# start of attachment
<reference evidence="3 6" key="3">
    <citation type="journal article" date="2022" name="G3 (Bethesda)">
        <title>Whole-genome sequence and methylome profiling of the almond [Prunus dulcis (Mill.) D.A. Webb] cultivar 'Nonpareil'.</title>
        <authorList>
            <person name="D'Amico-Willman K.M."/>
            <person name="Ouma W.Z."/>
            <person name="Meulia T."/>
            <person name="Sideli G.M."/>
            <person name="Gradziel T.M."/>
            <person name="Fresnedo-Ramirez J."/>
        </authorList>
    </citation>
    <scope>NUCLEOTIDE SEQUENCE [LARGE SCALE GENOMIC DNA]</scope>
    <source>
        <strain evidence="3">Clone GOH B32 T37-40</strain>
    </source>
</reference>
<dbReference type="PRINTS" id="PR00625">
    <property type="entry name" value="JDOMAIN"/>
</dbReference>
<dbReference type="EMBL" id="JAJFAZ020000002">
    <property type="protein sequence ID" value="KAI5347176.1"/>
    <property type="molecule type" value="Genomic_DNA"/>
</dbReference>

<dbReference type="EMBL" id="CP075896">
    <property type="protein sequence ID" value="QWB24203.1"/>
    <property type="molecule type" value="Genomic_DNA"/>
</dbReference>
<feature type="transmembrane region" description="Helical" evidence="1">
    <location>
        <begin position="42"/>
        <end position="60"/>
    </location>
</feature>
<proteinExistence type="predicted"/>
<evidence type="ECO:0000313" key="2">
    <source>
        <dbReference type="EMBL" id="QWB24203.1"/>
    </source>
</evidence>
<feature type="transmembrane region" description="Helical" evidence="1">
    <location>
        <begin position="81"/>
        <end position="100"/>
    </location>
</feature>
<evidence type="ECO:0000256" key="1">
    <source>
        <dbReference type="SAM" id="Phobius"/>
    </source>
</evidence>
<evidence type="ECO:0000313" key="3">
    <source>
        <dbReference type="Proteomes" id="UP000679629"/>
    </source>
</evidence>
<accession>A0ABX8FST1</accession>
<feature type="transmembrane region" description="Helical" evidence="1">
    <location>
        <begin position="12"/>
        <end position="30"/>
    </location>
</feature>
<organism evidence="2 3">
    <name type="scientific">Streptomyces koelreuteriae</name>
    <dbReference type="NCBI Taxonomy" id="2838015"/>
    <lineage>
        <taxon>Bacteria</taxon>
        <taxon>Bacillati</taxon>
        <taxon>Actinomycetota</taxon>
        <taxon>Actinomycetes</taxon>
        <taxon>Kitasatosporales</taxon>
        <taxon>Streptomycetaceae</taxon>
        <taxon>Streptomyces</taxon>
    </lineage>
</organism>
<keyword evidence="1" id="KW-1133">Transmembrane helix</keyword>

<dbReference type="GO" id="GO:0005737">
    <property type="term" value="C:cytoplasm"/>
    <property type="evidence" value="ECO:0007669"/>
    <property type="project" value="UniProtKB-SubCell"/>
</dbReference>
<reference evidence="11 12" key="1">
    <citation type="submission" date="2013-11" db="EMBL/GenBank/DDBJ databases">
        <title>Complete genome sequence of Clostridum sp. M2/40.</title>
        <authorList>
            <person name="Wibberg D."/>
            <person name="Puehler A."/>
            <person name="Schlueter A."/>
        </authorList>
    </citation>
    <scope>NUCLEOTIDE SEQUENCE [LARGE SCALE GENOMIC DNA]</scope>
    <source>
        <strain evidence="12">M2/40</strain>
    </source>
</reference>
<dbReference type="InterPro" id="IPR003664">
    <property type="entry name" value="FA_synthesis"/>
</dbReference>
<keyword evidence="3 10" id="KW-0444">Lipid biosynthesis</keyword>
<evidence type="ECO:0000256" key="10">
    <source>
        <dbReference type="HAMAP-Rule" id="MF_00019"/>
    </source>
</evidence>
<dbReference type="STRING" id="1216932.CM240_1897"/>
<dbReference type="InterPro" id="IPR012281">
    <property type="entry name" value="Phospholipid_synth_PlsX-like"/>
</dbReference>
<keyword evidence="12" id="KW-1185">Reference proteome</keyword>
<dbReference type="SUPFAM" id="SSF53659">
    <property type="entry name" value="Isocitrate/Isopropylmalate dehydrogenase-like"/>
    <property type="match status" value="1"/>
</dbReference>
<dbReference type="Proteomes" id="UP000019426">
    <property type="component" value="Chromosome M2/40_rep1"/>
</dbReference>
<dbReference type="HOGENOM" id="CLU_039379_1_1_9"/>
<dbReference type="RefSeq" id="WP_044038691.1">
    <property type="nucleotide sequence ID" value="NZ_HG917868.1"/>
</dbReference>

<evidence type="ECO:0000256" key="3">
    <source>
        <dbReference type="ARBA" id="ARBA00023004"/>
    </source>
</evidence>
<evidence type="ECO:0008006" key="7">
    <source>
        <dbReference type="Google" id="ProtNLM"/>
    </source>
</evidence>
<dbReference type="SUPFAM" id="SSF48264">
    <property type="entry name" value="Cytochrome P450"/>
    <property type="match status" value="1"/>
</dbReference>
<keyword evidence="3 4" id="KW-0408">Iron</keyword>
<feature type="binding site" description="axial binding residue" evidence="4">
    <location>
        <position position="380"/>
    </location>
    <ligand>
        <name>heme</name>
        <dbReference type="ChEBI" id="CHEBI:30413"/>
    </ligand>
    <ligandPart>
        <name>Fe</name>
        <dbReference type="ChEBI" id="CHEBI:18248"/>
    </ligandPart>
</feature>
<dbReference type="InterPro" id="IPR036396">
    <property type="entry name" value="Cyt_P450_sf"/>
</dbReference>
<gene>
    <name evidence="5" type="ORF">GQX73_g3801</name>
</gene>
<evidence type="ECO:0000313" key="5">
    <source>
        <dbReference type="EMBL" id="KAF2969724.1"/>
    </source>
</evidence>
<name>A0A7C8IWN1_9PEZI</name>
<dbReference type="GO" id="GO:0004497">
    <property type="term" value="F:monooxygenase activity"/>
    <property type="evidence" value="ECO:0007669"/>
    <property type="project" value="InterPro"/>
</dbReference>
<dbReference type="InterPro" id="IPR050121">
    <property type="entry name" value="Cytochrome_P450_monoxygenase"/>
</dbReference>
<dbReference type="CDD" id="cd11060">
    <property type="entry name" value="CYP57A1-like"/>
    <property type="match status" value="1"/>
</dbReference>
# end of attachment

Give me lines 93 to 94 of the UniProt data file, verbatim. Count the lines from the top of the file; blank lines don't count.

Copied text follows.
    <source>
        <strain evidence="12">M2/40</strain>